More barns:
The New Red, White and Blue
Haying 1991
Second Cutting

Copyright 2012
Wanda Hayes Eichler

Sunday, March 25, 2012


When I cleaned the perennial beds this week I uncovered clumps of chives. New green growth pushes up from under the dead leaves of last year's plant.

Once the old grayish brown remains are pulled away, there stands the chives plant with green leaves and their faint onion smell.

All of our chives plants (there are many clumps in the lakehouse gardens and at the farm) are divisions of a plant that Ed's grandmother, Clara Finkbeiner Eichler, gave to us when we first moved to Pigeon. Grandma Eichler had received her chives plants from Clayton Diller's mother, Edith, who lived just up the street from Ed's grandmother.

Many, many divisions later, we enjoy the color of chives in the spring, the lovely lavendar blossoms in June and the aromatic taste almost any time of the growing season. My favorite way to enjoy chives is to snip the leaves into tiny bits and stir them into a fresh carton of cottage cheese. Chives is good in scrambled eggs, too.

In our gardens, chives is a heritage plant and a kitchen door necessity.

Copyright 2012
Wanda Hayes Eichler

Saturday, March 24, 2012

Lenten Rose 2012

This year, the Lenten Rose is blossoming about on time while the rest of the perennial garden is way ahead of schedule.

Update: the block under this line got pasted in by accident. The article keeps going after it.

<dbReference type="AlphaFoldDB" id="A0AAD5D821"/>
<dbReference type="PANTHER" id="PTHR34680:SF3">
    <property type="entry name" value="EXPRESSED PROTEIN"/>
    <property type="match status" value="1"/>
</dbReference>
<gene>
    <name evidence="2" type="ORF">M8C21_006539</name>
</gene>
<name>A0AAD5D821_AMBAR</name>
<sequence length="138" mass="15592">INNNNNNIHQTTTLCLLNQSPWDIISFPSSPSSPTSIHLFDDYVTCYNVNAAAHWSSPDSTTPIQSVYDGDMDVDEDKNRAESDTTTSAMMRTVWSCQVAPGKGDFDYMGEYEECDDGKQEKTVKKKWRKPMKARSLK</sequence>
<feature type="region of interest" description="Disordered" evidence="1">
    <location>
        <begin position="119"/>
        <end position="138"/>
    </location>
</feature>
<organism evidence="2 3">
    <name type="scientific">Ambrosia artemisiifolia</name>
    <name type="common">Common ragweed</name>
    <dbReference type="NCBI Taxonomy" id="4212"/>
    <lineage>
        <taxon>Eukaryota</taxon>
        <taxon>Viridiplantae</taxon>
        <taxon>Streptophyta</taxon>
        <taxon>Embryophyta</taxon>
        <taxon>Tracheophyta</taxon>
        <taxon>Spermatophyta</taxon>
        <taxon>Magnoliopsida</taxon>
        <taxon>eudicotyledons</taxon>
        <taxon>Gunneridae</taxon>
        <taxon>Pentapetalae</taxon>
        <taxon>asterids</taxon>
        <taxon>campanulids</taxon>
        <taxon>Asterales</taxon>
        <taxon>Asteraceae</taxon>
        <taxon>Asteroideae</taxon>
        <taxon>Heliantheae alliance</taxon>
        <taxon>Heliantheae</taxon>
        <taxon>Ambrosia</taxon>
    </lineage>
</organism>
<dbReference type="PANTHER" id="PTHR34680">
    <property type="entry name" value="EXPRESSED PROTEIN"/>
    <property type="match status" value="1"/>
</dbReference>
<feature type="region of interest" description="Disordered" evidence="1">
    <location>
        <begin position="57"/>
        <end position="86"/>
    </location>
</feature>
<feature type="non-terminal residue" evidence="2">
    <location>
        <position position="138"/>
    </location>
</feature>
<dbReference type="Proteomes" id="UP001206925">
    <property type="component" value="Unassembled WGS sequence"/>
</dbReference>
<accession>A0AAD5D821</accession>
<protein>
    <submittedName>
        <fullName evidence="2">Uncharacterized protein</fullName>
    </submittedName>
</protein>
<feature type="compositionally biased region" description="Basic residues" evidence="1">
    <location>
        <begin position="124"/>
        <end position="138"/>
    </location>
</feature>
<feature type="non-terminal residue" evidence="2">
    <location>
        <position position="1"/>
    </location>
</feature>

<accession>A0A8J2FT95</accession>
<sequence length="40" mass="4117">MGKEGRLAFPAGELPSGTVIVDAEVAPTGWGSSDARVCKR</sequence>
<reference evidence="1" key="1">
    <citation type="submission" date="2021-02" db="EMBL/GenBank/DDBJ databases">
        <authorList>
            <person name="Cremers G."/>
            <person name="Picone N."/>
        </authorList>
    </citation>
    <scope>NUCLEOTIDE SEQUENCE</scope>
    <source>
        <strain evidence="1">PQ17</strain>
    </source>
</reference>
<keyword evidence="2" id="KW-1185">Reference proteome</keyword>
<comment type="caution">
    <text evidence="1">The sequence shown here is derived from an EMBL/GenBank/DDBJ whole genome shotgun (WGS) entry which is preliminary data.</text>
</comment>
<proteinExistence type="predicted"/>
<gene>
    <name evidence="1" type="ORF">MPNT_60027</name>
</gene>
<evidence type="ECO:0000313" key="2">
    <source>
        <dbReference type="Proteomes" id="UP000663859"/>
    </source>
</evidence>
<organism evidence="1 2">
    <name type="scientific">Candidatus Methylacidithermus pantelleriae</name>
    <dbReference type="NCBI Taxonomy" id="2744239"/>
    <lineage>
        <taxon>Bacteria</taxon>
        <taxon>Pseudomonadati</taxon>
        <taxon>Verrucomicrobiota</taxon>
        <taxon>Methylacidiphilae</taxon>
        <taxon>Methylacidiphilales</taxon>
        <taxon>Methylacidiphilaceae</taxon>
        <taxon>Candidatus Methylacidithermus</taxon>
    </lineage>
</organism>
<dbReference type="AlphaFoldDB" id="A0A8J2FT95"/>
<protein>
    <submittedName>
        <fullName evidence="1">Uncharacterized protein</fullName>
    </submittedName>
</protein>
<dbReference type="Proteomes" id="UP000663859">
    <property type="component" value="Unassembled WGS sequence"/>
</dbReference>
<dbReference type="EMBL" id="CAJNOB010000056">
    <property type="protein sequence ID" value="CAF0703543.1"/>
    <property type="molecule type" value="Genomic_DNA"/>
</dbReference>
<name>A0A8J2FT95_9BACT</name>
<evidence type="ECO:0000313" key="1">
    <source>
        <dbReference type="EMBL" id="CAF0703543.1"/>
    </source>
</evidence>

Nevertheless, these flowers are a wonder. I took this photo in the evening with light coming from behind the plant. The luminosity of the back light coupled with the lime green and soft mauve of the petals makes this a stunning plant.

Last year's Lenten Rose post

Copyright 2012
Wanda Hayes Eichler

Friday, March 23, 2012

Taped Puzzle

We've been working on this jigsaw puzzle on and off since Christmas. The 750 pieces had been sorted, the border was together, parts of the center were assembled, but it was time to take the puzzle down.

I used blue masking tape to keep the puzzle together. First I tore off a short section of tape. Next I pressed the tape against my jeans in order to dull the stickiness of the tape with a touch of cotton lint. Then I put the tape on the glossy surface of the pieces. The borders are stored in one box, the center in another and the yet-to-be-assembled pieces are in a third box.

When we get the puzzle out next winter, we will hope that the blue tape strategy works.

Copyright 2012
Wanda Hayes Eichler

Thursday, March 22, 2012

Invisible Moon

Jet contrails, wispy clouds, the ascending sun, calm waters. It's the beginning of the Pure Michigan spring day here at Cedar Bluff overlooking Lake Huron.

The new moon rose at 7:07 am Eastern Daylight Time. This photo was taken at 7:31 am. So out there, in the glow of the sunrise, invisible to the human eye, is the new moon. Within a day or two we will see the sliver of the new moon -- growing ever slightly, day by day, night by night, toward full moon -- set in the west just after sunset.

The moon is always a promise. Dark moon, new sliver, quarter, full. A clock of the universe, it cycles through life. Created, evolving, moving and wondrous.